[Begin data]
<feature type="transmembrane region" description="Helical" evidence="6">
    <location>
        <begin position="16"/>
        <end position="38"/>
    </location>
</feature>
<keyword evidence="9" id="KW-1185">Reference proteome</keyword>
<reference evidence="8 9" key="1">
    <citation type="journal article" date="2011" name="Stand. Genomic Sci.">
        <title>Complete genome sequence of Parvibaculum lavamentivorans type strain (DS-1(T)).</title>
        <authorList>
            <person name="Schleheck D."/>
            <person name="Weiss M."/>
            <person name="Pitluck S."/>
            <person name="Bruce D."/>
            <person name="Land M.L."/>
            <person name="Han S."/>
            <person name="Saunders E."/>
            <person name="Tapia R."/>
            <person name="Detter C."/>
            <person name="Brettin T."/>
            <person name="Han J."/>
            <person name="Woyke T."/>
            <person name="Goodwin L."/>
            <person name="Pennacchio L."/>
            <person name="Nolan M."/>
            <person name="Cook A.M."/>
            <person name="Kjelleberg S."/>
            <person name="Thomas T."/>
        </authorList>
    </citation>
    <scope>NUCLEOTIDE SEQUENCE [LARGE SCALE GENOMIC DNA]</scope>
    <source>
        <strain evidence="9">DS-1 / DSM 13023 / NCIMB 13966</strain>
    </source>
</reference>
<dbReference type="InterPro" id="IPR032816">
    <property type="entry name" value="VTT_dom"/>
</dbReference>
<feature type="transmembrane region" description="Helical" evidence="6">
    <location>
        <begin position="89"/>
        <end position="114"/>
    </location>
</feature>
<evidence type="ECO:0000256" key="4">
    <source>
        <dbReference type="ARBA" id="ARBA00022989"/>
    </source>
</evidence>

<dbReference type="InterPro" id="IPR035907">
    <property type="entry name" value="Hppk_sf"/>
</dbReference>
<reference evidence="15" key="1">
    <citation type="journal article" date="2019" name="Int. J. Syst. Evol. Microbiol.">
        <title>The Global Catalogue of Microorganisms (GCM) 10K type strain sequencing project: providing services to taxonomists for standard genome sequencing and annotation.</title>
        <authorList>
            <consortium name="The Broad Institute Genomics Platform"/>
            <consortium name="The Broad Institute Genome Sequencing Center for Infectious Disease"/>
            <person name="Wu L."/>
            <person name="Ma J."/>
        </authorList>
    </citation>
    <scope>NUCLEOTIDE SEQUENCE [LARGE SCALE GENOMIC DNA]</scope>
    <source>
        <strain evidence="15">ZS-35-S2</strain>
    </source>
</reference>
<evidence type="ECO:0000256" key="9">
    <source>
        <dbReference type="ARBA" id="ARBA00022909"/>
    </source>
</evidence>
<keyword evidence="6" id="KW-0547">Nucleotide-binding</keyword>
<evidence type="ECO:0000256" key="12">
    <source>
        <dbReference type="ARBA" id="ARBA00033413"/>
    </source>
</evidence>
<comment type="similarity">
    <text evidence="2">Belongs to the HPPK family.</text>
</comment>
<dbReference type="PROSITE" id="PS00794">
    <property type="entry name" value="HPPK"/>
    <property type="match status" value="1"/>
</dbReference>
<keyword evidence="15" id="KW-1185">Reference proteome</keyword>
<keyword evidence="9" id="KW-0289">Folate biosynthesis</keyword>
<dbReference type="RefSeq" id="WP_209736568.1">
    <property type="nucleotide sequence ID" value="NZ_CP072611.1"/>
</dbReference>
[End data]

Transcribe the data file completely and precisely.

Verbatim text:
<feature type="transmembrane region" description="Helical" evidence="6">
    <location>
        <begin position="16"/>
        <end position="38"/>
    </location>
</feature>
<keyword evidence="9" id="KW-1185">Reference proteome</keyword>
<reference evidence="8 9" key="1">
    <citation type="journal article" date="2011" name="Stand. Genomic Sci.">
        <title>Complete genome sequence of Parvibaculum lavamentivorans type strain (DS-1(T)).</title>
        <authorList>
            <person name="Schleheck D."/>
            <person name="Weiss M."/>
            <person name="Pitluck S."/>
            <person name="Bruce D."/>
            <person name="Land M.L."/>
            <person name="Han S."/>
            <person name="Saunders E."/>
            <person name="Tapia R."/>
            <person name="Detter C."/>
            <person name="Brettin T."/>
            <person name="Han J."/>
            <person name="Woyke T."/>
            <person name="Goodwin L."/>
            <person name="Pennacchio L."/>
            <person name="Nolan M."/>
            <person name="Cook A.M."/>
            <person name="Kjelleberg S."/>
            <person name="Thomas T."/>
        </authorList>
    </citation>
    <scope>NUCLEOTIDE SEQUENCE [LARGE SCALE GENOMIC DNA]</scope>
    <source>
        <strain evidence="9">DS-1 / DSM 13023 / NCIMB 13966</strain>
    </source>
</reference>
<dbReference type="InterPro" id="IPR032816">
    <property type="entry name" value="VTT_dom"/>
</dbReference>
<feature type="transmembrane region" description="Helical" evidence="6">
    <location>
        <begin position="89"/>
        <end position="114"/>
    </location>
</feature>
<evidence type="ECO:0000256" key="4">
    <source>
        <dbReference type="ARBA" id="ARBA00022989"/>
    </source>
</evidence>

<dbReference type="InterPro" id="IPR035907">
    <property type="entry name" value="Hppk_sf"/>
</dbReference>
<reference evidence="15" key="1">
    <citation type="journal article" date="2019" name="Int. J. Syst. Evol. Microbiol.">
        <title>The Global Catalogue of Microorganisms (GCM) 10K type strain sequencing project: providing services to taxonomists for standard genome sequencing and annotation.</title>
        <authorList>
            <consortium name="The Broad Institute Genomics Platform"/>
            <consortium name="The Broad Institute Genome Sequencing Center for Infectious Disease"/>
            <person name="Wu L."/>
            <person name="Ma J."/>
        </authorList>
    </citation>
    <scope>NUCLEOTIDE SEQUENCE [LARGE SCALE GENOMIC DNA]</scope>
    <source>
        <strain evidence="15">ZS-35-S2</strain>
    </source>
</reference>
<evidence type="ECO:0000256" key="9">
    <source>
        <dbReference type="ARBA" id="ARBA00022909"/>
    </source>
</evidence>
<keyword evidence="6" id="KW-0547">Nucleotide-binding</keyword>
<evidence type="ECO:0000256" key="12">
    <source>
        <dbReference type="ARBA" id="ARBA00033413"/>
    </source>
</evidence>
<comment type="similarity">
    <text evidence="2">Belongs to the HPPK family.</text>
</comment>
<dbReference type="PROSITE" id="PS00794">
    <property type="entry name" value="HPPK"/>
    <property type="match status" value="1"/>
</dbReference>
<keyword evidence="15" id="KW-1185">Reference proteome</keyword>
<keyword evidence="9" id="KW-0289">Folate biosynthesis</keyword>
<dbReference type="RefSeq" id="WP_209736568.1">
    <property type="nucleotide sequence ID" value="NZ_CP072611.1"/>
</dbReference>